This is is sample of orange soil from the Taurus-Littrow Valley area, in a range of mountains between Mare Serenetatis and Mare Tranquillitatis. It was collected by the Apollo 17 mission. This material represents quenched fire fountain droplets of erupting high-Ti mare basalt, and has been dated at 3.48 Ga. The outer surfaces of the spheres are commonly coated with ZnS and other volatile materials.



This sample is made mostly of orange glass spheres, fractured spheres, partially crystallized glass spheres, and a small admixture of mare basalt fragments. Erupted basaltic liquids formed droplets at the vent, and followed ballistic trajectories to the ground. Those that quenched to glass without nucleating crystals are clear orange, with the color caused by their high titanium content. In over half of these spheres (the wholly or partially black ones) olivine crystals nucleated on the sphere margin and grew inward as blade-shaped crystals. The black color is caused by the crystallization of many tiny ilmenite crystals on the olivine margins (see reflected light photo below). In cross polarized light the glass spheres are black, but you can see birefringent olivine in those which nucleated crystals. Birefringent blocky grains are bits of fragmented mare basalt. Field width is 4 mm.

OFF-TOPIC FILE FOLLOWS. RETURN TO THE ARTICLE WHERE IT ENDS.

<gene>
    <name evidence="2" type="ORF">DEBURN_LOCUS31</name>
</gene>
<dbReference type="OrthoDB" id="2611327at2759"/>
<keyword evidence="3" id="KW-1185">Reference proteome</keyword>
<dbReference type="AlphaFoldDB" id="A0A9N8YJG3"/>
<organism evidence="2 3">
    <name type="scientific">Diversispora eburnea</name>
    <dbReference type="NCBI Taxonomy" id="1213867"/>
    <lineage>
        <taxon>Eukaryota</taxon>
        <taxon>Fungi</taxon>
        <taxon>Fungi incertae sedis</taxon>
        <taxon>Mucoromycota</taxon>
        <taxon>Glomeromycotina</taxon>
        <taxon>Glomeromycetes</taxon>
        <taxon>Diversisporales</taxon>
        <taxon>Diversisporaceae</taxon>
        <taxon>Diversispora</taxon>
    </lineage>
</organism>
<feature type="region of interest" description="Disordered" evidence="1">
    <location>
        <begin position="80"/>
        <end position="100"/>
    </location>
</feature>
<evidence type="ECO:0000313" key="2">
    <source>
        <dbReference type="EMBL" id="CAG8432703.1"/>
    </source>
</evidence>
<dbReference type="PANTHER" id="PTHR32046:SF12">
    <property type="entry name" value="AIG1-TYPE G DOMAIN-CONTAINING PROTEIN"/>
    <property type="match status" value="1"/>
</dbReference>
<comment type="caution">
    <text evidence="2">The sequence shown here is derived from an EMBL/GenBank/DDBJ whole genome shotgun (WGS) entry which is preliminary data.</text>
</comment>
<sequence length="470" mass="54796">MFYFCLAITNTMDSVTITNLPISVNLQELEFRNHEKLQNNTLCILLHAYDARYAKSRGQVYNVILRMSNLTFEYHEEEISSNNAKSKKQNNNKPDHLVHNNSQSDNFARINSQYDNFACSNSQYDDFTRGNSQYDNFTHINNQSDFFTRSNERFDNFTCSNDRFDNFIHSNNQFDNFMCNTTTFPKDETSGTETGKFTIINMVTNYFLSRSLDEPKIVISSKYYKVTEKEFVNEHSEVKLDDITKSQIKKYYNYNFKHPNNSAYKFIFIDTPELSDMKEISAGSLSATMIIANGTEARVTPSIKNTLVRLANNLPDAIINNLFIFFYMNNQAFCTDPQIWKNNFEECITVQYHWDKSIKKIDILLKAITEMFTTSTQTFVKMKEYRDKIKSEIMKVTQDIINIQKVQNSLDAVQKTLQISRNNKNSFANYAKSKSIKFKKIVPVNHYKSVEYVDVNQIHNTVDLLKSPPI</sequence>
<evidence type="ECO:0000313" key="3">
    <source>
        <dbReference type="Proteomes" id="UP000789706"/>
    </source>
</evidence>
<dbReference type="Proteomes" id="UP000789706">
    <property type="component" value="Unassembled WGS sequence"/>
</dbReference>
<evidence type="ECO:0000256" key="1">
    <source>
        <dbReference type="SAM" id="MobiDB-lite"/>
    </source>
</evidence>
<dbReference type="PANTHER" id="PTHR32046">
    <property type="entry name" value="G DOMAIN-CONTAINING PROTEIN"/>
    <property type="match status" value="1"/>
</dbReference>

Closeup of some spheres, showing one (center) with four long olivine blades that originally grew from lower right to upper left. The black margins can be differentiated from the colorless olivine. The four olivine blades have high birefringence, as do a few others, and stand out in contrast to the isotropic glass and opaque masses of ilmenite crystals decorating olivine margins. Field width is 0.8 mm.


A fractured glass bead with olivine blades going in two directions. Fracturing probably took place long after eruption, by meteorite impact shock. Again, the black color of the grains in which olivine nucleated is caused by small ilmenite crystals that nucleated in the Ti- and Fe-rich liquid adjacent to the rapidly crystallizing olivine blades. The olivine blades can be clearly seen in the central grain (2 directions). Field width is 0.8 mm.


This is a reflected light image of one orange sphere in which numerous olivine blades nucleated and grew. The darkest gray material around the margins is epoxy. In the sphere, the darker gray material is glass, the lighter gray blades are olivine, and the tiny bright-white plates and specks are ilmenite. The parallel growth of olivine blades in most samples is remarkable. Field width is 0.32 mm.